By Claire Tardy on Pixabay.
The ever-increasing demand for water, food, and energy is putting unsustainable pressure on natural resources worldwide, often leading to environmental degradation that, in turn, affect water, food, and energy security. The recognition of the complex interlinkages between multiple sectors has led to the creation of various holistic approaches to environmental decision making such as Integrated Natural Resources Management (INRM), Integrated Water Resources Management (IWRM), Virtual Water (VW), Water Footprint (WF) and lately the Food-EnergyEnvironment-Water nexus (WE2F).
All these approaches aim to increase resource use efficiency and promote sustainability by increasing the cooperation between traditionally disjoint sectors, and mainly differ by the number and relative weights of the sectors included in their framework. They also suffer from the same face and the same barriers for implementation, some of which may never be fully overcome. The paper discusses the benefits of adopting a WE2F nexus approach in the Upper Niger Basin (UNB) and the Inner Niger Delta (IND), but also the multiple difficulties associated with its practical implementation. IWRM/WE2F initiatives in the UNB/IND such as the BAMGIRE project piloted by Wetlands International and funded by the Dutch Embassy in Mali to secure livelihoods and biodiversity in a changing environment, is taken as an example of partial success in the use of a nexus approach to watershed management.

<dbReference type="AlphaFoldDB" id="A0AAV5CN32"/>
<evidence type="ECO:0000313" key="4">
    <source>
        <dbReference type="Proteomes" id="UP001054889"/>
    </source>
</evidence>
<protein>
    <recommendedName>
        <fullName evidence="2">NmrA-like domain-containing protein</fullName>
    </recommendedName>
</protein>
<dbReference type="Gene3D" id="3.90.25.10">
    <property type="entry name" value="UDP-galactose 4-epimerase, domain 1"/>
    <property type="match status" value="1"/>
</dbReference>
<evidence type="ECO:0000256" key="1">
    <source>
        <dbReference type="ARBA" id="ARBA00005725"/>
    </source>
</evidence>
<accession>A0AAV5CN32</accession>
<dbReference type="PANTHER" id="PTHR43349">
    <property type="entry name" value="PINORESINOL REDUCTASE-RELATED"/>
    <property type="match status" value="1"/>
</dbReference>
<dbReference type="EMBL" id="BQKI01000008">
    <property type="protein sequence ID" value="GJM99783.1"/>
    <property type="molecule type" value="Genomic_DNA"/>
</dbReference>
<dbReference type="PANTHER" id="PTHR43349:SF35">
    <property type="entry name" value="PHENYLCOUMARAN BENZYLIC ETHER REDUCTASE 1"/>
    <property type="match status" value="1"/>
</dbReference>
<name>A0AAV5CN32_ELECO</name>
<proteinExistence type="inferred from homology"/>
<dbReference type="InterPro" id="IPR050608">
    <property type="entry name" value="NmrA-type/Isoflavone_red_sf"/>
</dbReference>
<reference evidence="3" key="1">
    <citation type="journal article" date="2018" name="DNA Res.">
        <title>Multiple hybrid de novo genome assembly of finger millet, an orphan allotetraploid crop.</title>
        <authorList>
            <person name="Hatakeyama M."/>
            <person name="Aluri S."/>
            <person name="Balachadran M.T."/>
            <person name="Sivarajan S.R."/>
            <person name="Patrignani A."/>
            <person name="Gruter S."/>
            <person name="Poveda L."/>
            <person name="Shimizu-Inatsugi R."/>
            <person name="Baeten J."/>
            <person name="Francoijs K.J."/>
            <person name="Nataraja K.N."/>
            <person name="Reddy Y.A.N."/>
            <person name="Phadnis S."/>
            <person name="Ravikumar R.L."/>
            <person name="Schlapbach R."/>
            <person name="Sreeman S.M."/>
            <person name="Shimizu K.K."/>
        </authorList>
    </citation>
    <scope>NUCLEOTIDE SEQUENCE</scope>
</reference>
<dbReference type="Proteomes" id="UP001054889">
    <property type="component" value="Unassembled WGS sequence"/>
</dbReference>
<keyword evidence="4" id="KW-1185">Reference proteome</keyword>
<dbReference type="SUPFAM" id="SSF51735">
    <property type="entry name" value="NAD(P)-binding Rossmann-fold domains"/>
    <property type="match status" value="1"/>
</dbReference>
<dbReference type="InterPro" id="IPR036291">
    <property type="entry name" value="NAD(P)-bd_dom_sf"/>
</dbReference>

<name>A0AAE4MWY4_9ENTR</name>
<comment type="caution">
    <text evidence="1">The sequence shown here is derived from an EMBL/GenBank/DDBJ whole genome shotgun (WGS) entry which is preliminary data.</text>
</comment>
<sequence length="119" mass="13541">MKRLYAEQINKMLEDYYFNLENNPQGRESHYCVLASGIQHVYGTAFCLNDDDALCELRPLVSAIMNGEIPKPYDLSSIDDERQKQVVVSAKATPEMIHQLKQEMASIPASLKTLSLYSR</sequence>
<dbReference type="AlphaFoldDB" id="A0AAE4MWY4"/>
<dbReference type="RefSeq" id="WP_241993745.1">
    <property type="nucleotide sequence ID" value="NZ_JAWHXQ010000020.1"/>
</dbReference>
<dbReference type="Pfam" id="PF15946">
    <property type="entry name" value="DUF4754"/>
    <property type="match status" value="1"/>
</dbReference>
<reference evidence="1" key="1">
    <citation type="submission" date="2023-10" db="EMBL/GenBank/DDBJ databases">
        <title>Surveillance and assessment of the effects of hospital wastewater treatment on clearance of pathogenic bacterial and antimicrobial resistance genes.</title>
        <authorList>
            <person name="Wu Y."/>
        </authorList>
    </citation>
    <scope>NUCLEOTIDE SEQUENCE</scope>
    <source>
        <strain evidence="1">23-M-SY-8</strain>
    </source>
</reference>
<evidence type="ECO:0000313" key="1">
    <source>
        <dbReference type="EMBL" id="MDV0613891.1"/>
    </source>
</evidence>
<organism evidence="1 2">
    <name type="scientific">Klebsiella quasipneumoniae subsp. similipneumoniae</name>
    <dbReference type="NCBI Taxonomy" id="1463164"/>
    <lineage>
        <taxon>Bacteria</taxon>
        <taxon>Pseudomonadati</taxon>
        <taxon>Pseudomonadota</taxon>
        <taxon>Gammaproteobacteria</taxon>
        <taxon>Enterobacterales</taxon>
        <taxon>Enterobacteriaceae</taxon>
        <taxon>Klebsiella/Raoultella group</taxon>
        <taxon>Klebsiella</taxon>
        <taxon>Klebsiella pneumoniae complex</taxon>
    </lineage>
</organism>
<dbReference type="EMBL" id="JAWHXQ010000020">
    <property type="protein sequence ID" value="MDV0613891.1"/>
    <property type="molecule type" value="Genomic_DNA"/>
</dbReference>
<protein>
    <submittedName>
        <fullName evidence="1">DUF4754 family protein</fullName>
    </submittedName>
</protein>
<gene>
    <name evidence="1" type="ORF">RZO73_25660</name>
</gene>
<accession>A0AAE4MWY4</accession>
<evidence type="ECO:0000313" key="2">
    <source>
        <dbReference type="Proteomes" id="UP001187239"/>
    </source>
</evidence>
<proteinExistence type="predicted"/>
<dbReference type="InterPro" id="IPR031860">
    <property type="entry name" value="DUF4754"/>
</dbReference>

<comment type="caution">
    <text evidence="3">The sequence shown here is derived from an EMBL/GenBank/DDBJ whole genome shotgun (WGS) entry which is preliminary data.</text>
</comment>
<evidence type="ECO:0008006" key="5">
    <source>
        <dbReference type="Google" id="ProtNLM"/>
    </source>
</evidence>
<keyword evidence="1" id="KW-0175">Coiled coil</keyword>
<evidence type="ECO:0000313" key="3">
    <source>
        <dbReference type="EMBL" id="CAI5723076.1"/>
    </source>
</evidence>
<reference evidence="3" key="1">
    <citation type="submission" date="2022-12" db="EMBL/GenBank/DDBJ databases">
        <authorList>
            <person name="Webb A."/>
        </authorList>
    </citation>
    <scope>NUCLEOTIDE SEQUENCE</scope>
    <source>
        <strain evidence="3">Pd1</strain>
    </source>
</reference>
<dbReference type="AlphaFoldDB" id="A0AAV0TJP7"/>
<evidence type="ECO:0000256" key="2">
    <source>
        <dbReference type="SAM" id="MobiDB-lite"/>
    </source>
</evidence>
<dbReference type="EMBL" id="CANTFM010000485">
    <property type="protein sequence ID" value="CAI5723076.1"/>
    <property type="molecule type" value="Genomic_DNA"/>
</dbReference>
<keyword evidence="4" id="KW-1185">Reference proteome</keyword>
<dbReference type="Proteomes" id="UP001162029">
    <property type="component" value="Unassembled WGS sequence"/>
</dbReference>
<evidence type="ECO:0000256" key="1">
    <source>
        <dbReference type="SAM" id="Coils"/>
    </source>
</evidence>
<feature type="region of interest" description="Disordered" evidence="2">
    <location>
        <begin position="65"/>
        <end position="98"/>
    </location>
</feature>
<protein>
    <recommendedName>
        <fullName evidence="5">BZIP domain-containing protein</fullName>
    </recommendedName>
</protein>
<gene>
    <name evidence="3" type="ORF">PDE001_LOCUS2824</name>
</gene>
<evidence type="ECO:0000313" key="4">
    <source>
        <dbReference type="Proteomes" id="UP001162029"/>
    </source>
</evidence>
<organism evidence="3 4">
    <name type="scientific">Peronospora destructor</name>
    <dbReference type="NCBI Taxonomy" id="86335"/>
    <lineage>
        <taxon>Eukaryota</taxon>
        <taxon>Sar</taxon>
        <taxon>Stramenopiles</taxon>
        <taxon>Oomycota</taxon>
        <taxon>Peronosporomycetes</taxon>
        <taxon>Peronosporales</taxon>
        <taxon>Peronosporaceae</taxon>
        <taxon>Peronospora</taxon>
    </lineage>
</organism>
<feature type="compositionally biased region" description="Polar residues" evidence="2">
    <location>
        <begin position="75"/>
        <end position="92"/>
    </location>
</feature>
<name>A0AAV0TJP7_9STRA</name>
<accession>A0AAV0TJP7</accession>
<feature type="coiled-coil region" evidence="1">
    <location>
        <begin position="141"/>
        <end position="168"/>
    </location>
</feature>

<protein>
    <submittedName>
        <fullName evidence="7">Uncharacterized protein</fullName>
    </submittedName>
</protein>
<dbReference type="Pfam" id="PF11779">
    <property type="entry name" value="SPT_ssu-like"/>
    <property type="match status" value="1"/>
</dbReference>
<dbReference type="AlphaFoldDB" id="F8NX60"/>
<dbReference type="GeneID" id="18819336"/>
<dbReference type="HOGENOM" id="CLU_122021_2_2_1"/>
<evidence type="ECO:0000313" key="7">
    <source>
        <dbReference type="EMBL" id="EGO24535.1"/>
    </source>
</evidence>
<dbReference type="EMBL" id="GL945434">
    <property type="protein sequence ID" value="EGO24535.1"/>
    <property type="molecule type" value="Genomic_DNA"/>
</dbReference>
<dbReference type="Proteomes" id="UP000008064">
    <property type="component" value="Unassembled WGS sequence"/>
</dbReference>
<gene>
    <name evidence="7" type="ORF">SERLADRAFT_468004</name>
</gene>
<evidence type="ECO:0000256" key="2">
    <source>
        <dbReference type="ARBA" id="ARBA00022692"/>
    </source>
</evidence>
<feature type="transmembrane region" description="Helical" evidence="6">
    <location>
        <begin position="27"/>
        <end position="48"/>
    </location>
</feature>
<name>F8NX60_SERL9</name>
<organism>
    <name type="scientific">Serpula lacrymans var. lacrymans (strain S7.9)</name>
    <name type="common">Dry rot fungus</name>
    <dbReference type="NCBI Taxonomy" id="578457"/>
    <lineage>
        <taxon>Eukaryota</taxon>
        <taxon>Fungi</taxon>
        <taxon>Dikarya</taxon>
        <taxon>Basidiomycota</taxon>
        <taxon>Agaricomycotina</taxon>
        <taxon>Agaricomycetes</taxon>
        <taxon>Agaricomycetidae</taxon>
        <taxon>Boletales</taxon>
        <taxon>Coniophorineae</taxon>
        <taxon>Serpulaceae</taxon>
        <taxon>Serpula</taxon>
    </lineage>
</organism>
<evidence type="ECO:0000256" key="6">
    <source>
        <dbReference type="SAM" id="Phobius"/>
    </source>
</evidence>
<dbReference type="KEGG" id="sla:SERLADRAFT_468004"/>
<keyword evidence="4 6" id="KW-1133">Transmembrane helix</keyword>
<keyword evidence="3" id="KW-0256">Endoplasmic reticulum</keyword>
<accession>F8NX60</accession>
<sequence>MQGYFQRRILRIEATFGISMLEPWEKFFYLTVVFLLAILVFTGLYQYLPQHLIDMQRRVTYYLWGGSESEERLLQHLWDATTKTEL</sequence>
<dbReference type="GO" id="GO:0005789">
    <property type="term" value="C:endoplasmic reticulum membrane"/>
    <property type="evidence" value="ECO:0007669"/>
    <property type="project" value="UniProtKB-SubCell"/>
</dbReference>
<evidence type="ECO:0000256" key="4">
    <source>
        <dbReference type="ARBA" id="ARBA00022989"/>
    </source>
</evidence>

It was shown there are multiple barriers to the operational implementation of the WE2F. However, while a full understanding of all interlinkage between sectors may never be possible, data collection, scientific research and model development can improve our ability to understand the complex system in which we live, and hence take better decisions.